Glitch At Fertility Clinic Exposes Vulnerabilities In System For Women Freezing Eggs

Glitch At Fertility Clinic Exposes Vulnerabilities In System For Women Freezing Eggs

Glitch At Fertility Clinic Exposes Vulnerabilities In System For Women Freezing Eggs

Some eggs and embryos at a San Francisco fertility center may no longer be viable after a storage tank malfunction.

The pair of incidents, with powerful emotional and financial consequences, come as the number of US women freezing their eggs has soared in recent years as assisted reproductive technology has advanced and become increasingly popular.

The lawsuits are a result of the potential loss of more than 2,000 eggs and embryos at UH's Fertility Center two weekends ago.

"At this point, we do not know the viability of all the stored eggs and embryos, although we do know some have been impacted", DePompei said in a video statement posted on Facebook. Another filled tank replaced it, and the tissue specimens were transferred.

There is just not an ability to do this unemotionally.

Herbert told the Post his discussions with patients were emotional. "Our goal is to provide all the patients we see with some kind of a family".

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It could take months for patients of that clinic to know if their eggs and embryos are still viable.

The dilemma for those involved is that their eggs and embryos have to be completely thawed to determine whether they are still viable, but if thawed, they can not be refrozen.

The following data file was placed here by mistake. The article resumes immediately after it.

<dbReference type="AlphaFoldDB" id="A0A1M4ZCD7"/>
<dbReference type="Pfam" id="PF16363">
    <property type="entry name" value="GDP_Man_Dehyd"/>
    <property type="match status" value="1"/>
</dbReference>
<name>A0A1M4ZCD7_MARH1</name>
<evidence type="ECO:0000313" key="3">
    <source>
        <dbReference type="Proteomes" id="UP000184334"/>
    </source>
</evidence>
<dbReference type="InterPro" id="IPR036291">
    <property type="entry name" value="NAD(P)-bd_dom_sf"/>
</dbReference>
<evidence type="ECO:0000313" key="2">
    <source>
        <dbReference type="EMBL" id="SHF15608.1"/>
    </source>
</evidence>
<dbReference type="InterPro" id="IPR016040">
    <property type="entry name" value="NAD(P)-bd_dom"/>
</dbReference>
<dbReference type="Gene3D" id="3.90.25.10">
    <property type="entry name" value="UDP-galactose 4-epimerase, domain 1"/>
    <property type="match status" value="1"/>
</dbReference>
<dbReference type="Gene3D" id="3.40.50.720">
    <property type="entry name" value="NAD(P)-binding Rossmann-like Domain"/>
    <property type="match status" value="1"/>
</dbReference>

The hospital issued an apology after the unexplained malfunction caused temperatures inside the storage tank to rise. Embryos - fertilized eggs - are stored individually.

Approximately 500 to 600 families were affected by the OH fertility clinic tank failure.

The clinic in California informed about 400 patients of the failure, which occurred March 4. That's when the clinic performed an "emergency filling", where the tank with depleted levels of liquid nitrogen was refilled.

"This was a bad incident", Pacific Fertility Center President Carl Herbert, MD, told The Post. Herbert said the problem was "immediately rectified", and he also praised the clinic's decision to replace the troubled tank with the new one.

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The hospital reported Thursday that about 2,000 eggs and embryos that had been frozen in the tank may not be viable after the unexpected change in temperature. Staff members at the clinic then spent days going through patient records to verify which patients were affected.

Samples would need to be unthawed to determine whether they've been damaged.

"Right now, our patients come first", UH said in the statement.

Herbert is a longtime physician and researcher in assisted reproductive technology. He moved to San Francisco in 1990 and, with colleagues, purchased Pacific Fertility Center nine years later.

A second lawsuit has been filed by a family that says their frozen embryos were destroyed by a malfunction at a fertility center in Ohio. Some dated to the 1980s.

University Hospitals officials say procedure fees could be waived for future treatment, according to CNN affiliate WEWS.

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